2003 was the first time I used the Internet as an organizing tool. My now-defunct website, antiwarstudents.com, had a simple task - organizing a March 5th protest against the upcoming war in Iraq. We ended up having one of the biggest protests in our area, and the only student protest. We received major press coverage without any "No Blood for Oil" or "Free Mumia" signs, and we articulated a good message to the people of Metro Charlotte - still, we were headed to war.
"I get a really broad perspective. That doesn't make me an expert, but it means I'm not going purely on emotion. I also think that when a population abdicates judgment to so-called "experts", they're abdicating their right to democracy." - David Byrne on the Iraq War, 2003
"Trouble in transit, got through the roadblock, we blend in with the crowd;
We got computers, we're tapping phone lines, I know that ain't allowed;
We dress like students, we dress like housewives, or in a suit and a tie;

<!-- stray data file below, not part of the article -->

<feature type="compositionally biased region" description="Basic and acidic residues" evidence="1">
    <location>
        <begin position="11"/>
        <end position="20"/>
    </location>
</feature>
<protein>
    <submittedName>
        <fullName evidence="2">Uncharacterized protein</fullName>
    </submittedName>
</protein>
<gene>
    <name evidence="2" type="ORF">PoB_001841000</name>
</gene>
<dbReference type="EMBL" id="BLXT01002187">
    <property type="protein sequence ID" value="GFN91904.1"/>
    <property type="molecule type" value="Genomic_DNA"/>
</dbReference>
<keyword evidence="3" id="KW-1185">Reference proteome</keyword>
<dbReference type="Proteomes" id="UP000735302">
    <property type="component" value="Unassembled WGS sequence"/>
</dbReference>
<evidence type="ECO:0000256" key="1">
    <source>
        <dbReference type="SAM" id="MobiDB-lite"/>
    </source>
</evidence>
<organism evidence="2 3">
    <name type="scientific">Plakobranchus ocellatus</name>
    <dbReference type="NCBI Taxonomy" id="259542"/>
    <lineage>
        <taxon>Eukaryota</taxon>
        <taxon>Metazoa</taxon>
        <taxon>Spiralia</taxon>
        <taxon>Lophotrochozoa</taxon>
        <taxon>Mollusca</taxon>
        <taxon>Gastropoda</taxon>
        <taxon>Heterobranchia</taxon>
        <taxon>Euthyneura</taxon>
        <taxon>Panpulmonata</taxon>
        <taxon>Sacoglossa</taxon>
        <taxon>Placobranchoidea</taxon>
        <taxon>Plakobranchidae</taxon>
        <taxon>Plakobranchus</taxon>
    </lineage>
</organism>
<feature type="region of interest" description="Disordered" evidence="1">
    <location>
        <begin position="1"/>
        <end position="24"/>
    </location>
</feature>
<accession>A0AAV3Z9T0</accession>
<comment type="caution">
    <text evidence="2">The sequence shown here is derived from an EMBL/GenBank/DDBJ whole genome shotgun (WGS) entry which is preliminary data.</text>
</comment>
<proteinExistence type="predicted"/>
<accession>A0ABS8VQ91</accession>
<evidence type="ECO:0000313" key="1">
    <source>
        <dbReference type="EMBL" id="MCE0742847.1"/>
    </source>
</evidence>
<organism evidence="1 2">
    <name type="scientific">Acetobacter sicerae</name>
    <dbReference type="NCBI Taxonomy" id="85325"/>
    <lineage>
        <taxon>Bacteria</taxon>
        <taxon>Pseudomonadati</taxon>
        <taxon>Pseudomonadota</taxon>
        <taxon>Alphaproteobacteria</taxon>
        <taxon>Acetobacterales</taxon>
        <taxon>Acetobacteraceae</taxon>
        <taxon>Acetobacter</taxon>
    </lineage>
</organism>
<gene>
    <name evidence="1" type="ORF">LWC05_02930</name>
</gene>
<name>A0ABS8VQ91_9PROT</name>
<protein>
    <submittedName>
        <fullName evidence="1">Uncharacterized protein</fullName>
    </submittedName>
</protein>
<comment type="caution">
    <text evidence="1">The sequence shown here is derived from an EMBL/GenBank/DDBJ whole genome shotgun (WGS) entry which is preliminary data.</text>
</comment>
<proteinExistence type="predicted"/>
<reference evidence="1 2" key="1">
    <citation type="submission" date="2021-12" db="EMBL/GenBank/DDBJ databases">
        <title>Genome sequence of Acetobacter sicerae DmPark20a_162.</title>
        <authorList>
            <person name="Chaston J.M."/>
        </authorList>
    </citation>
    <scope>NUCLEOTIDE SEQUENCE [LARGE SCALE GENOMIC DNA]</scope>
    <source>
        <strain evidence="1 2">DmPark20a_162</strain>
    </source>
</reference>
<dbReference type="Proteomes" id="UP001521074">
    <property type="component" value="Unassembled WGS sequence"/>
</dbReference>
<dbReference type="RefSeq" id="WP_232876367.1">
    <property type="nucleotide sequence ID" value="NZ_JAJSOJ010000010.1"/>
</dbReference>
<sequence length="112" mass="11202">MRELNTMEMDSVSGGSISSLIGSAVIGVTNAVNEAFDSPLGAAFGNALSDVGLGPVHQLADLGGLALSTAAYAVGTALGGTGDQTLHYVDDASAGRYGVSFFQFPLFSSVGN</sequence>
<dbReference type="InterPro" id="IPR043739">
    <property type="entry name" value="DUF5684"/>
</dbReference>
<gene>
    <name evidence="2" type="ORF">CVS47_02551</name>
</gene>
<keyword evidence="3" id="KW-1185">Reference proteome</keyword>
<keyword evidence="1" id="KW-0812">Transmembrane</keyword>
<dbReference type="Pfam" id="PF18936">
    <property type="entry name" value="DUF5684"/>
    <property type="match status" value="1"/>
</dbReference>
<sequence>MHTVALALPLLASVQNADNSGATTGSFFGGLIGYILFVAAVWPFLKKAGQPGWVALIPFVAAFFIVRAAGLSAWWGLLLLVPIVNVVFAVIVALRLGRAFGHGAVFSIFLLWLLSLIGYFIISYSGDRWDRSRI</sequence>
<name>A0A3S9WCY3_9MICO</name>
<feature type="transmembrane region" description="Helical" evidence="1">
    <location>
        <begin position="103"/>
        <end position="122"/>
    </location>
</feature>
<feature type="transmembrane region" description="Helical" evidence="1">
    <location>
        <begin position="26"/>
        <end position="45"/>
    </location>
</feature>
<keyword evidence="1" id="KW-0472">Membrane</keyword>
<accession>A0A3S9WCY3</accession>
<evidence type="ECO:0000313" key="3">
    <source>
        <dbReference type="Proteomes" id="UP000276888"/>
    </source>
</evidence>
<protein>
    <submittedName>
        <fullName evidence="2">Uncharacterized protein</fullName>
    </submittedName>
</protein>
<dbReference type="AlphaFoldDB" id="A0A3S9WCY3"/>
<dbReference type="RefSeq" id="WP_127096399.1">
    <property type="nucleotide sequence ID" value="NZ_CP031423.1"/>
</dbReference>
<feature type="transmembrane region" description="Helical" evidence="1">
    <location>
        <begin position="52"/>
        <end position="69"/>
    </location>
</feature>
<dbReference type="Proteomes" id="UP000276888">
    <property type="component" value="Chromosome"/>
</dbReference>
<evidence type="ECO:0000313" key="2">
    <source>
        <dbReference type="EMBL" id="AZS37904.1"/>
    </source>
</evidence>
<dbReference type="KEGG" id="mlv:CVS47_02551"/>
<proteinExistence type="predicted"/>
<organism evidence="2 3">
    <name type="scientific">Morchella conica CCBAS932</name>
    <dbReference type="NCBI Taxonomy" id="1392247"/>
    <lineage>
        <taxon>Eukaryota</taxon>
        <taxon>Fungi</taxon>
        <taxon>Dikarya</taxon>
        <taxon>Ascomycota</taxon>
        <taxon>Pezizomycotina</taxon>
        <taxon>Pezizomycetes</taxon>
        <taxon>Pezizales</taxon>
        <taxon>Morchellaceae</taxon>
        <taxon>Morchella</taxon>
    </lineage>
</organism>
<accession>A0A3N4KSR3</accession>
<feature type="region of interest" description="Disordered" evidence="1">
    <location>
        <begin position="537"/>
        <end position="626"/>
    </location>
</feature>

(I) changed my hairstyle, so many times now, I don't know what I look like!" -David Byrne with Talking Heads, "Life During Wartime," Fear of Music, 1979
The massive failure of policy-makers and so-called experts during the march to war made me very interested in finding out about the specific policy failures, and it made me very cynical about politics. Researching the Iraq War and Occupation after-the-fact was what first introduced me to Joe Biden. In addition to probing the differences between the Biden-Lugar resolution (disarmament) and the actual Iraq War Resolution from Rep. Hastert (occupation), I learned about Joe's earlier work to curb presidential power. Most people here are aware of the "War Powers Act," but in 1995 Biden introduced the "Use of Force Act" which would have curbed the aggressive use of force by the executive. Because of Bush's warmongering with Iran, I wish the bill would have made it out of committee Hell, but I digress.